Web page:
When the dig is over, I’ll be touring the rest of the country and writing my next book, The Red-Haired Archaeologist Digs Israel. It will be part archaeological survey / part biblical exegesis / part travel memoir with full-color photographs I’ll take myself this summer.
I am so thankful to God and Harvest House Publishers for the opportunity to re-immerse myself in my first love–biblical archaeology–and share that love with you.
This morning David pulled the honey bear out for his coffee and grinned. “My honey fairy didn’t come!” Yesterday he had used the last of the honey and had left the bottle out for me to refill. For 15-or-so years that had been our habit, not just for honey refills but for everything. When something was running low, I’d tell David to “put it on the list” and his so-called magical fairy would meet his needs so long as she wasn’t under an editing deadline.
The arrangement worked for us both because I have always worked from home. Laundry could be running, dinner could be cooking, and paint could be drying all while I was editing Word documents. I was happy to do most-things domestic so that when David got home from his long hours at work or many days away on business he could just relax and pay attention to me. He had less stress, and I got to do everything to my own type-A standards.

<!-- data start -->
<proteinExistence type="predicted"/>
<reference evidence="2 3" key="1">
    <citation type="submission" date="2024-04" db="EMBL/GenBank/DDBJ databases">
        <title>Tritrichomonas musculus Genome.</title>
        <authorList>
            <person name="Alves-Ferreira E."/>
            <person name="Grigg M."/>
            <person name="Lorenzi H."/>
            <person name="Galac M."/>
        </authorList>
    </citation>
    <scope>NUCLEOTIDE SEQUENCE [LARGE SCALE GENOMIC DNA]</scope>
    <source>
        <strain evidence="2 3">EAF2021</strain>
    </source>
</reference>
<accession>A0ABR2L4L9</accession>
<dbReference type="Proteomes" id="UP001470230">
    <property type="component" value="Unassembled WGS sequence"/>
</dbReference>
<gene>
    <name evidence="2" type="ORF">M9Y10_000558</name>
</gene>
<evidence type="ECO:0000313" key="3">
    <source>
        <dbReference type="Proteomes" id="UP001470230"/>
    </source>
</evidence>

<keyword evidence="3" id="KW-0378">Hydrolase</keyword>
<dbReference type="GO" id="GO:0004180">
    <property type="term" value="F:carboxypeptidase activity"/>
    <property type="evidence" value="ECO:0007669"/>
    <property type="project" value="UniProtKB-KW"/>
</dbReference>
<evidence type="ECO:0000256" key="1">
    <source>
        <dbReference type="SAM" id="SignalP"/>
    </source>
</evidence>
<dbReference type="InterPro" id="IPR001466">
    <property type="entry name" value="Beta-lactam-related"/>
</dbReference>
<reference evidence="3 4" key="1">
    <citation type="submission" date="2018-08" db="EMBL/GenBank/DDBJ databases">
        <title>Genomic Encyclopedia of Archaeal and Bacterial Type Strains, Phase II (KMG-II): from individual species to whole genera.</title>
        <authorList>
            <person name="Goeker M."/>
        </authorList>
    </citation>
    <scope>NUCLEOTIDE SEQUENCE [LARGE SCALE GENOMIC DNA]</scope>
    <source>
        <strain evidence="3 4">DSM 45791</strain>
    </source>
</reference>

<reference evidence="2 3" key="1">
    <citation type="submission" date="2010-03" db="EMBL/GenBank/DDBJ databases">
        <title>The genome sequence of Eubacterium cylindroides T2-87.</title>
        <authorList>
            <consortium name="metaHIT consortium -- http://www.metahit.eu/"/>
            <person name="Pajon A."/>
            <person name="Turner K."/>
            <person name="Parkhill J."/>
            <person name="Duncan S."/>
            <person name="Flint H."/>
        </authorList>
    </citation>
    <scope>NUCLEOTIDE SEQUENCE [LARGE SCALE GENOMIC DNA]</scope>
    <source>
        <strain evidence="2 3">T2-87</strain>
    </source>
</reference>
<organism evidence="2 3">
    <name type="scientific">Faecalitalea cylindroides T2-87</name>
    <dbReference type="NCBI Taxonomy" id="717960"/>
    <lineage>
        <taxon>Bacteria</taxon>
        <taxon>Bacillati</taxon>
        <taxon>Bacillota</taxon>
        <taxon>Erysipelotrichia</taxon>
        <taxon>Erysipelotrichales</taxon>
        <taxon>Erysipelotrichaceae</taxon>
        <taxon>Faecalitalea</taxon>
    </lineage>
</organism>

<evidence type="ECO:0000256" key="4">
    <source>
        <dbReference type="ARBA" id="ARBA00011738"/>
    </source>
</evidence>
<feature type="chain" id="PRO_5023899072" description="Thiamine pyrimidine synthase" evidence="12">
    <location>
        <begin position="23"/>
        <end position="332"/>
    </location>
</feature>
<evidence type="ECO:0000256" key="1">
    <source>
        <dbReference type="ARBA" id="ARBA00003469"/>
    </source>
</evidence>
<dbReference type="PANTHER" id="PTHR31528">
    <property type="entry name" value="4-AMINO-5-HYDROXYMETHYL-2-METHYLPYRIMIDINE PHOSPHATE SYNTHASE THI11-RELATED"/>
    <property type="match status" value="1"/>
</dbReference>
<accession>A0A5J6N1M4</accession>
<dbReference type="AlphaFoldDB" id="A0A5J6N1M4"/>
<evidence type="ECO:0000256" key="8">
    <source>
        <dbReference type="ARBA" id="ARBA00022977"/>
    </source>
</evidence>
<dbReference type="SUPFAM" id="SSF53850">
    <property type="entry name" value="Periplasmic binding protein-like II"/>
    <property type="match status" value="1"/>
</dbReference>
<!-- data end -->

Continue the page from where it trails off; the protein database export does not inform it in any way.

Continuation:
Then came 2019 and a seismic shift in my work schedule. No longer would I being doing freelance writing, editing, and reviewing only when it was convenient for us; now I was committed to writing 3 books in 3 years and all the research, travel, publicity, and bonus-content development (i.e., blogging and podcasting) that goes along with publishing books these days. I may still work from home, but I no longer have time to fill his honey bear. Clean laundry waits days to be folded, dinner is more often bought than made, and I haven’t done a house restoration project in at least a year. (Gasp!)
I have adopted a new motto for myself: Happy-Crazy-Busy. If I’m not working, then I’m thinking about working. It’s crazy, but I am so happy knowing I’m exactly where God wants me to be at this moment.
Naturally, we have struggled a bit with the changes. David is doing a lot more around the house, and I am learning to be thankful when I can’t find my colander–because that means he unloaded the dishwasher! There have been arguments and anger, but we are learning how to work together differently now that circumstances have changed.